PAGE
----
The term “fair use” designates the acceptable use or reproduction of copyrighted materials without obtaining specific permission from the holder(s) of the copyright. Fair use is generally granted for the purposes of comment, criticism, research, teaching, and scholarship. It is important to note that this does not imply an absolute exemption from copyright law for scholars and educators. For each intended use of a copyrighted material, it is important to determine whether or not fair use applies. This can sometimes be confusing because clear boundaries between what is and is not fair use do not exist.
The best way to determine the likelihood that your intended use of a material is fair is to use the four factors outlined in section 107 of U.S. copyright law as guidelines for review. In summary, the four factors address issues pertaining to:
- The Purpose of use;
- The Nature of the work to be used;
- The Amount of the work to be used; and
- The Effect of using the work.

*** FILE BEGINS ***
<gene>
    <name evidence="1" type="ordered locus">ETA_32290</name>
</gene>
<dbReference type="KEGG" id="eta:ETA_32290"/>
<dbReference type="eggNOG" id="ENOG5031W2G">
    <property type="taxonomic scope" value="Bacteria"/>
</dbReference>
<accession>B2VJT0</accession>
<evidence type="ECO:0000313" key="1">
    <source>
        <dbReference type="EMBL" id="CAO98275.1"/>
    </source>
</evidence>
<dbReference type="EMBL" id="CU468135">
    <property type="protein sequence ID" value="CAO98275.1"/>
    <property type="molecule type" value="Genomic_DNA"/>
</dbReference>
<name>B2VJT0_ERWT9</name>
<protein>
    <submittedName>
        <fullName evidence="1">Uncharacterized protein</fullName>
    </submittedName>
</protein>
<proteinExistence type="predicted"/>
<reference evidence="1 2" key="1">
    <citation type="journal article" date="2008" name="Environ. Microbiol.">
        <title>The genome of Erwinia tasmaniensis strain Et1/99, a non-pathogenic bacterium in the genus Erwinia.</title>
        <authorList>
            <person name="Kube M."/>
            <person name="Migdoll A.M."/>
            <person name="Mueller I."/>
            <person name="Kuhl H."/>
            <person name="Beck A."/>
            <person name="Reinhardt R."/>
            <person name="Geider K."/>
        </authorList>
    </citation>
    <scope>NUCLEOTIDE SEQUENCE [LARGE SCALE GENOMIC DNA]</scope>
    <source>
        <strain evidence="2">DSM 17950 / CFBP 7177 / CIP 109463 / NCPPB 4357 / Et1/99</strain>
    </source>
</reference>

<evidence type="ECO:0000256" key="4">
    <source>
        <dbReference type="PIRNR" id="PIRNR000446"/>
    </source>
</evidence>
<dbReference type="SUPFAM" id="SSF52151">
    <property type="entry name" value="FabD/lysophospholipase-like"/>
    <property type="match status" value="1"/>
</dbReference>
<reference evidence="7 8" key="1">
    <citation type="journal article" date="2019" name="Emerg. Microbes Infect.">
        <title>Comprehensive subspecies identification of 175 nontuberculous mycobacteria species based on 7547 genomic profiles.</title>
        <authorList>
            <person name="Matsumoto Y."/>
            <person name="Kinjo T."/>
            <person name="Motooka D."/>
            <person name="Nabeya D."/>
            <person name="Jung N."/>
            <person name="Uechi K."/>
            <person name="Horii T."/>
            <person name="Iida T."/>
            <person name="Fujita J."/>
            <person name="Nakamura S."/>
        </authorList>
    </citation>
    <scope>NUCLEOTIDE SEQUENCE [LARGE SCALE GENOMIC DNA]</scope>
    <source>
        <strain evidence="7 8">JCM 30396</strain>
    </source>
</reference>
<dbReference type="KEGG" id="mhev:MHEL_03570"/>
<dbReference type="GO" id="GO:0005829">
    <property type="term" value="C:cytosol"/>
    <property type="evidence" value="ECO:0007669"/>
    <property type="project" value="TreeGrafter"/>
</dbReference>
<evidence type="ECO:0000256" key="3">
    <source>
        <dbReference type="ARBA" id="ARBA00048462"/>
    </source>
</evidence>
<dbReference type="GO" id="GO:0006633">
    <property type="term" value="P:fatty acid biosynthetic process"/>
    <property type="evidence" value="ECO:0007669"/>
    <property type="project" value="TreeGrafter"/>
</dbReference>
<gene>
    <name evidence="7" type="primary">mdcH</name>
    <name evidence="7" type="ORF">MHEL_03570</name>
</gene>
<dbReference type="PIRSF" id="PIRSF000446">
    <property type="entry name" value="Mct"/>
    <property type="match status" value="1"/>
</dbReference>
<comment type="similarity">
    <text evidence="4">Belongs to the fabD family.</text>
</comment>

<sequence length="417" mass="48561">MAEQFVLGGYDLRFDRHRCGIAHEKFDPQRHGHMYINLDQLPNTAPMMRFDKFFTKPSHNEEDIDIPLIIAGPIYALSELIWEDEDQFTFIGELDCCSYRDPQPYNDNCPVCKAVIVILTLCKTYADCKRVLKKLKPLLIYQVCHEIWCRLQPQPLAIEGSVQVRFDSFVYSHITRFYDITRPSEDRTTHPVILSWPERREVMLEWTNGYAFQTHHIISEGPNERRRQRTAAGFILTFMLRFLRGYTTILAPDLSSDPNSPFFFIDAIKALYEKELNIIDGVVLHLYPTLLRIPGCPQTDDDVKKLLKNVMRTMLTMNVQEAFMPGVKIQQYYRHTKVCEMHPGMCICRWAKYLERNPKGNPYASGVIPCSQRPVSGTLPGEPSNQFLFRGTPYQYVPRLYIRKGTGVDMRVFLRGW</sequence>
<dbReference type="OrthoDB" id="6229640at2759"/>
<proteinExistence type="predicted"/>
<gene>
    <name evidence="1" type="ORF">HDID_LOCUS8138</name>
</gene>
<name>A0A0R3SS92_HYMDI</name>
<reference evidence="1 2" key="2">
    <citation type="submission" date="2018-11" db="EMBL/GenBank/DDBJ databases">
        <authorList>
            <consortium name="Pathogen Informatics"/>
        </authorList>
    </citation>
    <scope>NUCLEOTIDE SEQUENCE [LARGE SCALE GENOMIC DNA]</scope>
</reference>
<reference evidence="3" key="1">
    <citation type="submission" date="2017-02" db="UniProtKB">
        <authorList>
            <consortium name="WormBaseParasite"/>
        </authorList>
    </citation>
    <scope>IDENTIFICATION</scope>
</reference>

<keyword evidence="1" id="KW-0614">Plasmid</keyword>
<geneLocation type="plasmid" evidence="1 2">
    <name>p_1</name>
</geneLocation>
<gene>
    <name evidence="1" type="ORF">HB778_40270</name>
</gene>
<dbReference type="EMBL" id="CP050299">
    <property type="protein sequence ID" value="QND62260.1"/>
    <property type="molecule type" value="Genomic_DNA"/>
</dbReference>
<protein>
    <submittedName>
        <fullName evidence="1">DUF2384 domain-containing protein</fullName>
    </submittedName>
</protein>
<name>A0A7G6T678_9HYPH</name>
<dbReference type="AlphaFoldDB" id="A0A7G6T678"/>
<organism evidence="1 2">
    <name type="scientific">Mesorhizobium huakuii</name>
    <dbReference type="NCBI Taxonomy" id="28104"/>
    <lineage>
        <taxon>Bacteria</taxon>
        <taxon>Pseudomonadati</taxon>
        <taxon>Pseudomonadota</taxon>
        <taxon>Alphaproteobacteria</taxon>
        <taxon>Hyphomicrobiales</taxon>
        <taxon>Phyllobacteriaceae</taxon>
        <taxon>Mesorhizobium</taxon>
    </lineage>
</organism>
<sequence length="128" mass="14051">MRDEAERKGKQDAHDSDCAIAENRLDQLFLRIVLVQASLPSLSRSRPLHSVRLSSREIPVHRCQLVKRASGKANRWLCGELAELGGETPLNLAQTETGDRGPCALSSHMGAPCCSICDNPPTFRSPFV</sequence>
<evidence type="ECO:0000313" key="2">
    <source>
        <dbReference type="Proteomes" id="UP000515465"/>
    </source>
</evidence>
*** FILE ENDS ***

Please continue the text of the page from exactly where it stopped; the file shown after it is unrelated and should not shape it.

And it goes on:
View our four factor analysis for further explanation. The Fair Use Checklist is also a helpful tool that can be utilized in determining the acceptable nature of your intended use of copyrighted works.
What the government says:
Section 107 of Title 17 contains a list of the various purposes for which the reproduction of a particular work may be considered "fair," such as criticism, comment, news reporting, teaching, scholarship, and research. Section 107 also sets out four factors to be considered in determining whether or not a particular use is fair:
- the purpose and character of the use, including whether such use is of commercial nature or is for nonprofit educational purposes;
- the nature of the copyrighted work;
- amount and substantiality of the portion used in relation to the copyrighted work as a whole; and
- the effect of the use upon the potential market for or value of the copyrighted work.